By Eva-Maria Simms
My home in Pittsburgh lies now 3000 miles across the ocean. Siegen, the German city of my childhood, surrounds me, and I walk the places that are inscribed into my memories. I have always loved the trek up the steep hill into the upper city, even though it does not have much beauty: just a busy road flanked by houses and trees leading to the heart of the town. The easier way to go would be around the mountain, through the flatlands and the newer wide urban streets, but as a child I always felt it my duty to walk across the hill, no matter where I headed. Perhaps it was the anticipation that made this road so attractive: on top of the Siegberg are two castles, the market square, city hall, a small remnant of the old medieval city, and the shopping street. My hometown prides itself to have been built on seven hills, just like Rome, and the Siegberg is the central point around which the city grew. Siegen has been a city for almost 800 years, and before that there were Germanic and even earlier Celtic settlements which mined the rich ore and tried to eke out a living growing food on the steep slopes and the barren soil. There are dark forests everywhere, and even the edges of the city lace into pine or beech woods and are the foreground for the hazy blue stretch of hills in the distance. From the top of the castle fortification you can see villages, fields, and forests for miles around. The Siegberg was always my home, but I lived at its foot, in its shadow, in a three-story house with my parents, grandparents, and uncle and aunt. My grandfather had bought the house in 1936, and my father grew up there and still lives in the ground floor apartment with my mother. Our house, our street, our quarter was very urban, plain, and dark, and built over a drained swamp. In my childhood it was still called “Schlaemmchen”, which means “little muddy place”, and the springs from the Siegberg ran under it to the river Sieg a quarter mile away. To ascent to the top of the city was liberating: the light became brighter, the sounds lost their echo, the air was less heavy, and the houses receded and left room to see into the distance.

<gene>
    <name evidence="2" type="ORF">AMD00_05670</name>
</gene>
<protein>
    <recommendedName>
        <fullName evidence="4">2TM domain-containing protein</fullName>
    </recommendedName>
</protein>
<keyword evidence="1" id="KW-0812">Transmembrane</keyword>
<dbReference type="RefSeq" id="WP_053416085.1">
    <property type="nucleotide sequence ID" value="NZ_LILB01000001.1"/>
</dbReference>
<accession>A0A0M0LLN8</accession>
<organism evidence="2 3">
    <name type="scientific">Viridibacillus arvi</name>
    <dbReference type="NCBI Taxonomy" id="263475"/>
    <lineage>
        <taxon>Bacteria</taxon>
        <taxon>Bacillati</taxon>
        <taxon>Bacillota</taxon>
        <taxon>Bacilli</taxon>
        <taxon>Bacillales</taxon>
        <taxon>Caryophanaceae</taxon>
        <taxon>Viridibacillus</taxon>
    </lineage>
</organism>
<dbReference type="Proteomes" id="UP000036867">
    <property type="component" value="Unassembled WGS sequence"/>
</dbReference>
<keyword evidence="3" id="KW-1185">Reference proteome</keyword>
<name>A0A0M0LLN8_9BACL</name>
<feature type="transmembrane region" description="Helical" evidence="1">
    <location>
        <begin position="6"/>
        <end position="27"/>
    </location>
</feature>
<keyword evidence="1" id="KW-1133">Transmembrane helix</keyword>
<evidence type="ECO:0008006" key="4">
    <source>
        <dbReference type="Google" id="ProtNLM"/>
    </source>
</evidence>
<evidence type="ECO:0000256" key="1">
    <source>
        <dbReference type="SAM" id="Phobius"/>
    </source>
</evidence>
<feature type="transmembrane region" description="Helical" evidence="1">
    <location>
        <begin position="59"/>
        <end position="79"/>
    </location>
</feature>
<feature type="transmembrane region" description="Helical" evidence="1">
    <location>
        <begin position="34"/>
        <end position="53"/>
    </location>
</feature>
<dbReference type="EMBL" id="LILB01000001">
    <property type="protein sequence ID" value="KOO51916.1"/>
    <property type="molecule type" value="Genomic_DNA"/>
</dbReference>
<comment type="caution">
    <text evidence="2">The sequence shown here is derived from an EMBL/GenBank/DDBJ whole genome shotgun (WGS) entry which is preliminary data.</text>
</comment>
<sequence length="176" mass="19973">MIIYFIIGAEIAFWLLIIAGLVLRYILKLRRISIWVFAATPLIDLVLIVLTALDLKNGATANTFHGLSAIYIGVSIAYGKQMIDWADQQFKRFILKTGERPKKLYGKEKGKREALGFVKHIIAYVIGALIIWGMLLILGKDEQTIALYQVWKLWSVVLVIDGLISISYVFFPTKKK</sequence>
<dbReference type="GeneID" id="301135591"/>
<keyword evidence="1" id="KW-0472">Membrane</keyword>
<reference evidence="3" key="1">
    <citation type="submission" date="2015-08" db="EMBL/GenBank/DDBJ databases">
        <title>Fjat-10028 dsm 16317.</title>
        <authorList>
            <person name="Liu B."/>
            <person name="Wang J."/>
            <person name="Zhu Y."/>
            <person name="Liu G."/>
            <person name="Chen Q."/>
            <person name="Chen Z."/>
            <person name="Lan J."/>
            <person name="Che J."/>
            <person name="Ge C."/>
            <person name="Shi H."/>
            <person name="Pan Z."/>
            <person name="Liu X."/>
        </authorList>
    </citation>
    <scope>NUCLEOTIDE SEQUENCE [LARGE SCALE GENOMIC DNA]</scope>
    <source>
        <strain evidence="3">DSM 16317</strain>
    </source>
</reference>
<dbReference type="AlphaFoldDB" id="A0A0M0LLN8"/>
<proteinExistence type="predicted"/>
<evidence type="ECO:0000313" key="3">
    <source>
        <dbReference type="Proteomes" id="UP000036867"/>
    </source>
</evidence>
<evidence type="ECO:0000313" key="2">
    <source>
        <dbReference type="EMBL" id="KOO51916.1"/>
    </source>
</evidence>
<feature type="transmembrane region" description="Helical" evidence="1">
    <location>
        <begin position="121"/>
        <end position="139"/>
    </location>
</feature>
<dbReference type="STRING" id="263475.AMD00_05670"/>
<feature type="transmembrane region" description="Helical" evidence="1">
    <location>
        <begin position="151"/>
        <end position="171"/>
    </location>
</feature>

The French philosopher Gaston Bachelard said once that the house in which we spent our early years is not merely a place in the past. It is present in our gestures, inscribed into our bodies, inhabits our imagination, is part of our chiasmic heritage: “But over and beyond our memories, the house we were born in is physically inscribed in us. It is a group of organic habits”. The word “habit” does not quite satisfy Bachelard: “the word habit is too worn a word to express this passionate liaison of our bodies, which do not forget, with an unforgettable house” (Poetics of Space, p. 14). Yet it is not only the height of the steps leading up to the attic or the location of the light switch in the hallway that our body remembers. My body also has a passionate liaison with the streets it roamed almost everyday throughout my childhood. Sometimes, far away in America, I have an almost physical longing to feel that unremarkable sidewalk up the hill under my feet. The Siegberg is my organic habit, my unforgettable place. My inner refuge.